Hello everyone! Welcome to Part 2 of the ADA Blog. This part will focus more on some architectural aspects of accessible events. This list is not exhaustive; however, I will be providing additional resources at the end and as always, if you have any ADA access questions please reach out and let’s collaborate!
Building Access at Events
Architectural accessibility is technical and regulated. There are ADA Checklist resources for guidance when measuring structures for accessibility. Architectural access priorities at the event include but are not limited to:
- Restroom facilities
- Services and Supports
Parking spaces must be ADA compliant with van accessible spaces and one route from parking to the entrance that doesn’t include stairs. For example, if there are 25 or fewer parking spaces in a lot, 1 must be ADA compliant, which means it must be van-accessible, have an access aisle, an accessible parking sign, and an accessible route from the parking spot to the entrance that comply with ADA regulations. If there is parking off-site, accessible routes must be provided to and from parking spaces. The accessible route must include curb ramps that aren’t too steep, warped surface, or narrow turn radius.
Entry points to the event site should be free from stairs and have a clear width of at least 32 inches. If needed, install a temporary ramp for access. To meet best practices in accessibility, people with disabilities should access the same entry as those without disabilities. A double-entry door should include 4 feet of space between each door, but if the space is less than 4 feet, doors should be propped open for accessibility.
Stages and auditoriums should be accessible for all people with disabilities. If there are stairs without a ramp leading up to the stage, a temporary ramp should be included. If the access point to the stage is too steep, a portable lift can be rented. Individuals should never be picked up and carried onto the stage. Presenters on stage should be well lit, minimize background noise, and access to interpreters and/or CART services must be provided on request. Access documents, like handouts of slides and any spoken information should be provided for individuals prior to the event, and individuals should be able to request the documents in alternative formats.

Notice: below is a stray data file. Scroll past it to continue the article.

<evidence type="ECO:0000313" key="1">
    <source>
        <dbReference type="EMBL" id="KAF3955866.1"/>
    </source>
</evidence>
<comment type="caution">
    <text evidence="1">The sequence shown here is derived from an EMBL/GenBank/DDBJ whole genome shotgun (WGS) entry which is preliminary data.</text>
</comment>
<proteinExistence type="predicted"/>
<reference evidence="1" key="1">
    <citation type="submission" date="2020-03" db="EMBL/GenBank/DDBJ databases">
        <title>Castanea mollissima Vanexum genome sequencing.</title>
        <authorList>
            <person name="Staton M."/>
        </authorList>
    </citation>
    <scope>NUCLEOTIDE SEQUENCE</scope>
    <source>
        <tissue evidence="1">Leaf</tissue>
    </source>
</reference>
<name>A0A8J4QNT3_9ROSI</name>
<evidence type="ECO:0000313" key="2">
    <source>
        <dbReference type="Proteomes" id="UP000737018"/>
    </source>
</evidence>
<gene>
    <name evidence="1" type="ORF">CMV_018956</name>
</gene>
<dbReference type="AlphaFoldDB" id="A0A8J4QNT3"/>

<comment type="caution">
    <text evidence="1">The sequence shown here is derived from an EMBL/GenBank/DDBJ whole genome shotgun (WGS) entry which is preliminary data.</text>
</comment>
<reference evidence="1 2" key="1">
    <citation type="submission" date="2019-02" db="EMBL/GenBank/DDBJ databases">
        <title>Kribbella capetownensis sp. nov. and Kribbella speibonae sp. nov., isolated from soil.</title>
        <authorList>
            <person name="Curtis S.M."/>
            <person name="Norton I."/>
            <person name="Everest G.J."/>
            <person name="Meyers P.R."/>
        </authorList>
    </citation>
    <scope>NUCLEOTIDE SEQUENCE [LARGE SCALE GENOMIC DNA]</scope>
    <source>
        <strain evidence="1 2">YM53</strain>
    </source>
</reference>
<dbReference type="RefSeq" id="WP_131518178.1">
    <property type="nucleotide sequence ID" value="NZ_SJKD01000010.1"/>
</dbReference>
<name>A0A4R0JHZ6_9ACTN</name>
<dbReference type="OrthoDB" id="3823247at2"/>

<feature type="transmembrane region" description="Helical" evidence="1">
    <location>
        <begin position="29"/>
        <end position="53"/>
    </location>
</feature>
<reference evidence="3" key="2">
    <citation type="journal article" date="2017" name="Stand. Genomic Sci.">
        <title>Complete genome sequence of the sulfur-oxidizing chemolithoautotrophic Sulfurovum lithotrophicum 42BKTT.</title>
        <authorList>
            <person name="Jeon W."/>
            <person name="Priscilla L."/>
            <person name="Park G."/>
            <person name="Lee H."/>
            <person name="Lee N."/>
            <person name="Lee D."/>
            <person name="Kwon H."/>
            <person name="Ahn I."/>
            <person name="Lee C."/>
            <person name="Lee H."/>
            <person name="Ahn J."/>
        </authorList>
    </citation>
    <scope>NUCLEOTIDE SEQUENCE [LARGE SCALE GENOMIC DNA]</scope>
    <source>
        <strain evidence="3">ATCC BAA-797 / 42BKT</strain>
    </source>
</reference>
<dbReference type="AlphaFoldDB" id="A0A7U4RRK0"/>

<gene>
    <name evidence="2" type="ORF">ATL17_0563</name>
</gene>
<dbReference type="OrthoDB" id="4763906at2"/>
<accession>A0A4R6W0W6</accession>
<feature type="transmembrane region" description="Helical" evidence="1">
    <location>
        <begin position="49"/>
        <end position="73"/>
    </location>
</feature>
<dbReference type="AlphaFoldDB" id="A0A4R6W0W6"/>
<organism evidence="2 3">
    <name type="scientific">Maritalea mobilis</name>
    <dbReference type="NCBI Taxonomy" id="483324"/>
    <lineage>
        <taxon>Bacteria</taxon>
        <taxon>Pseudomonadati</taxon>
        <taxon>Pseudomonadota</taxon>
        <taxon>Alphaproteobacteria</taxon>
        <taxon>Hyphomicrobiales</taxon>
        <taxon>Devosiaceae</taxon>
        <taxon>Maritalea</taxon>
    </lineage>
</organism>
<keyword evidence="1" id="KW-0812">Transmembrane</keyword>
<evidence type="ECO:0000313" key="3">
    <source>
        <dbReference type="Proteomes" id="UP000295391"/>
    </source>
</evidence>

Restrooms, Services, and Supports
Each restroom that is available to the public should have at least one toilet that is accessible for people with disabilities in accordance with the ADA. If the restroom is older, modifications need to be made prior to the even to ensure full accessibility. Doors to the toilets should have a 32-inch clear opening space for those using wheelchairs and mobility aids. The space inside the toilet facility should be 5-feet in diameter or 3-feet wide to allow for a three-point turn. The space below the sink with exposed pipes should be covered so wheelchair users do not burn their legs on the pipes.
When serving food at an event consider food that does not require utensils for broader accessibility and foods without common allergens. Aisles at the event should be at least 36-inches wide for maneuverability and any floor cables covered with no more than ½” thick cover. Alternative meals should be available on request for those with allergies.
Inclusive events involve a lot of planning, technical considerations, and collaboration. When creating temporary events consult with disability organizations and accessibility advisors. Participation in event spaces should not exclude those with disabilities. If you are interested in learning more about creating accessible event spaces, please follow the links provided below. I have provided our contact information at the end. Please feel free to contact us with any questions and assistance.
Would you like further training, a campus tour of The Ability Center, or both? Contact Katie Hunt Thomas at: email@example.com or 419-885-5733 to set up an appointment! Contact information for Brittanie Maddox: firstname.lastname@example.org or 419-885-5733 x120.
Please click here for part 1